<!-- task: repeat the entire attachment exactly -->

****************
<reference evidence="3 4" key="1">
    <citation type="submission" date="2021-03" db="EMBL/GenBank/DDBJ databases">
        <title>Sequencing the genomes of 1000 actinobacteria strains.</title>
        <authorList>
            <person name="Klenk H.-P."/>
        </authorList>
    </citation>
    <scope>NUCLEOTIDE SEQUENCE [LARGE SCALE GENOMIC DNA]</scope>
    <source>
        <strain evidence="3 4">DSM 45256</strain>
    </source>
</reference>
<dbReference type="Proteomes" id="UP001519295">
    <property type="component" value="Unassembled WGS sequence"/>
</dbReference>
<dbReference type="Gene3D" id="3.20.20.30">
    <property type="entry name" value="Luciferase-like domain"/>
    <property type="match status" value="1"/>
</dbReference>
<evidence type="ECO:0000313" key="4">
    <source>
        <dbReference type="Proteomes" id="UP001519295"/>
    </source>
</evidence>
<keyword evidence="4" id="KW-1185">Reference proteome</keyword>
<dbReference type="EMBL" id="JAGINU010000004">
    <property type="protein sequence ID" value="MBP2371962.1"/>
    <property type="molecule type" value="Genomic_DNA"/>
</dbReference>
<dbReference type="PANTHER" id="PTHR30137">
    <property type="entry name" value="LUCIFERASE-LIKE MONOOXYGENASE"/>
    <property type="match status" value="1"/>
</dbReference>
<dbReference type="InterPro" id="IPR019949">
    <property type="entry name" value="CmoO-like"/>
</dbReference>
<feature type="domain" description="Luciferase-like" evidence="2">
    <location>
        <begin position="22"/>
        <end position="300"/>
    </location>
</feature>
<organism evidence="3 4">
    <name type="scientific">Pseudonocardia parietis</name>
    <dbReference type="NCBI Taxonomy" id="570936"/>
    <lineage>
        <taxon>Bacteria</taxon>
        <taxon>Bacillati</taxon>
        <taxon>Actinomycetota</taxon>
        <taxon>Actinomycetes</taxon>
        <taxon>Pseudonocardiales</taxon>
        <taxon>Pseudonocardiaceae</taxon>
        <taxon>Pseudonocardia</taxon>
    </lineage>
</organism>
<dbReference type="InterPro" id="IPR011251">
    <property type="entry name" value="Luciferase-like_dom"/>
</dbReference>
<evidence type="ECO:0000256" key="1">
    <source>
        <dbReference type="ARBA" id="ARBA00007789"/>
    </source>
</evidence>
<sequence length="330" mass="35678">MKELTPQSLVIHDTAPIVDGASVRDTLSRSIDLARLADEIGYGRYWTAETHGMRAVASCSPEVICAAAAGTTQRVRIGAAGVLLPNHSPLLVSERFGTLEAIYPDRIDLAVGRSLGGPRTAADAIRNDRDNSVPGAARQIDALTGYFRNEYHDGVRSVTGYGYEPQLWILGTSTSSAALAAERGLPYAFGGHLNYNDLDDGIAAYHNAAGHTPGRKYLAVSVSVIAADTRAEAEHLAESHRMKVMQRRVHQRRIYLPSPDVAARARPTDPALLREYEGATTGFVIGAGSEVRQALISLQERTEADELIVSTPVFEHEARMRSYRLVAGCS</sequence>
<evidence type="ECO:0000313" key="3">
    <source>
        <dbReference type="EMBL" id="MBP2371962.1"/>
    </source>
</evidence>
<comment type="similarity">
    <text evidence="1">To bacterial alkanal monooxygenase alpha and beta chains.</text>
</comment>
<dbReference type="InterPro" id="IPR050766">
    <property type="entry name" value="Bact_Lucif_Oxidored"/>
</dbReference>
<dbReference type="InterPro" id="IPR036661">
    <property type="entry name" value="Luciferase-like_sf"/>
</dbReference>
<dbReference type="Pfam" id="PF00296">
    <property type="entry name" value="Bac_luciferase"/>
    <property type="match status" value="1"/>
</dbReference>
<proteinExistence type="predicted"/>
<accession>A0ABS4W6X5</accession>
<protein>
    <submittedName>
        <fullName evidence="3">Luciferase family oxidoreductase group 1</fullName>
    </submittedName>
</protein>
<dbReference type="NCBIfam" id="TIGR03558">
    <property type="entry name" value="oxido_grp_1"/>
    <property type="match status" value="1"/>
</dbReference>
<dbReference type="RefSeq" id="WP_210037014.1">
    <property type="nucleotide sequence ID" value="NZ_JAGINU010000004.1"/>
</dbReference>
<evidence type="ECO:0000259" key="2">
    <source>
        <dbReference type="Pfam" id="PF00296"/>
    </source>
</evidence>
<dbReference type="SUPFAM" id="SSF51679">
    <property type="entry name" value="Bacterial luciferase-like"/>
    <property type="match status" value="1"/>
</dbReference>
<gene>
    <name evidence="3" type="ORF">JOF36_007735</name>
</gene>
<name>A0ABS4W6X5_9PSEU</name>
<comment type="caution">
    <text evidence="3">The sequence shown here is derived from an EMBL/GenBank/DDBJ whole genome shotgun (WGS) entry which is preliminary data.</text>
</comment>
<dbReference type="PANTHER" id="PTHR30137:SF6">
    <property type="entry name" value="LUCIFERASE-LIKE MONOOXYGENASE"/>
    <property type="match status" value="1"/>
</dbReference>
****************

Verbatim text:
<reference evidence="3 4" key="1">
    <citation type="submission" date="2021-03" db="EMBL/GenBank/DDBJ databases">
        <title>Sequencing the genomes of 1000 actinobacteria strains.</title>
        <authorList>
            <person name="Klenk H.-P."/>
        </authorList>
    </citation>
    <scope>NUCLEOTIDE SEQUENCE [LARGE SCALE GENOMIC DNA]</scope>
    <source>
        <strain evidence="3 4">DSM 45256</strain>
    </source>
</reference>
<dbReference type="Proteomes" id="UP001519295">
    <property type="component" value="Unassembled WGS sequence"/>
</dbReference>
<dbReference type="Gene3D" id="3.20.20.30">
    <property type="entry name" value="Luciferase-like domain"/>
    <property type="match status" value="1"/>
</dbReference>
<evidence type="ECO:0000313" key="4">
    <source>
        <dbReference type="Proteomes" id="UP001519295"/>
    </source>
</evidence>
<keyword evidence="4" id="KW-1185">Reference proteome</keyword>
<dbReference type="EMBL" id="JAGINU010000004">
    <property type="protein sequence ID" value="MBP2371962.1"/>
    <property type="molecule type" value="Genomic_DNA"/>
</dbReference>
<dbReference type="PANTHER" id="PTHR30137">
    <property type="entry name" value="LUCIFERASE-LIKE MONOOXYGENASE"/>
    <property type="match status" value="1"/>
</dbReference>
<dbReference type="InterPro" id="IPR019949">
    <property type="entry name" value="CmoO-like"/>
</dbReference>
<feature type="domain" description="Luciferase-like" evidence="2">
    <location>
        <begin position="22"/>
        <end position="300"/>
    </location>
</feature>
<organism evidence="3 4">
    <name type="scientific">Pseudonocardia parietis</name>
    <dbReference type="NCBI Taxonomy" id="570936"/>
    <lineage>
        <taxon>Bacteria</taxon>
        <taxon>Bacillati</taxon>
        <taxon>Actinomycetota</taxon>
        <taxon>Actinomycetes</taxon>
        <taxon>Pseudonocardiales</taxon>
        <taxon>Pseudonocardiaceae</taxon>
        <taxon>Pseudonocardia</taxon>
    </lineage>
</organism>
<dbReference type="InterPro" id="IPR011251">
    <property type="entry name" value="Luciferase-like_dom"/>
</dbReference>
<evidence type="ECO:0000256" key="1">
    <source>
        <dbReference type="ARBA" id="ARBA00007789"/>
    </source>
</evidence>
<sequence length="330" mass="35678">MKELTPQSLVIHDTAPIVDGASVRDTLSRSIDLARLADEIGYGRYWTAETHGMRAVASCSPEVICAAAAGTTQRVRIGAAGVLLPNHSPLLVSERFGTLEAIYPDRIDLAVGRSLGGPRTAADAIRNDRDNSVPGAARQIDALTGYFRNEYHDGVRSVTGYGYEPQLWILGTSTSSAALAAERGLPYAFGGHLNYNDLDDGIAAYHNAAGHTPGRKYLAVSVSVIAADTRAEAEHLAESHRMKVMQRRVHQRRIYLPSPDVAARARPTDPALLREYEGATTGFVIGAGSEVRQALISLQERTEADELIVSTPVFEHEARMRSYRLVAGCS</sequence>
<evidence type="ECO:0000313" key="3">
    <source>
        <dbReference type="EMBL" id="MBP2371962.1"/>
    </source>
</evidence>
<comment type="similarity">
    <text evidence="1">To bacterial alkanal monooxygenase alpha and beta chains.</text>
</comment>
<dbReference type="InterPro" id="IPR050766">
    <property type="entry name" value="Bact_Lucif_Oxidored"/>
</dbReference>
<dbReference type="InterPro" id="IPR036661">
    <property type="entry name" value="Luciferase-like_sf"/>
</dbReference>
<dbReference type="Pfam" id="PF00296">
    <property type="entry name" value="Bac_luciferase"/>
    <property type="match status" value="1"/>
</dbReference>
<proteinExistence type="predicted"/>
<accession>A0ABS4W6X5</accession>
<protein>
    <submittedName>
        <fullName evidence="3">Luciferase family oxidoreductase group 1</fullName>
    </submittedName>
</protein>
<dbReference type="NCBIfam" id="TIGR03558">
    <property type="entry name" value="oxido_grp_1"/>
    <property type="match status" value="1"/>
</dbReference>
<dbReference type="RefSeq" id="WP_210037014.1">
    <property type="nucleotide sequence ID" value="NZ_JAGINU010000004.1"/>
</dbReference>
<evidence type="ECO:0000259" key="2">
    <source>
        <dbReference type="Pfam" id="PF00296"/>
    </source>
</evidence>
<dbReference type="SUPFAM" id="SSF51679">
    <property type="entry name" value="Bacterial luciferase-like"/>
    <property type="match status" value="1"/>
</dbReference>
<gene>
    <name evidence="3" type="ORF">JOF36_007735</name>
</gene>
<name>A0ABS4W6X5_9PSEU</name>
<comment type="caution">
    <text evidence="3">The sequence shown here is derived from an EMBL/GenBank/DDBJ whole genome shotgun (WGS) entry which is preliminary data.</text>
</comment>
<dbReference type="PANTHER" id="PTHR30137:SF6">
    <property type="entry name" value="LUCIFERASE-LIKE MONOOXYGENASE"/>
    <property type="match status" value="1"/>
</dbReference>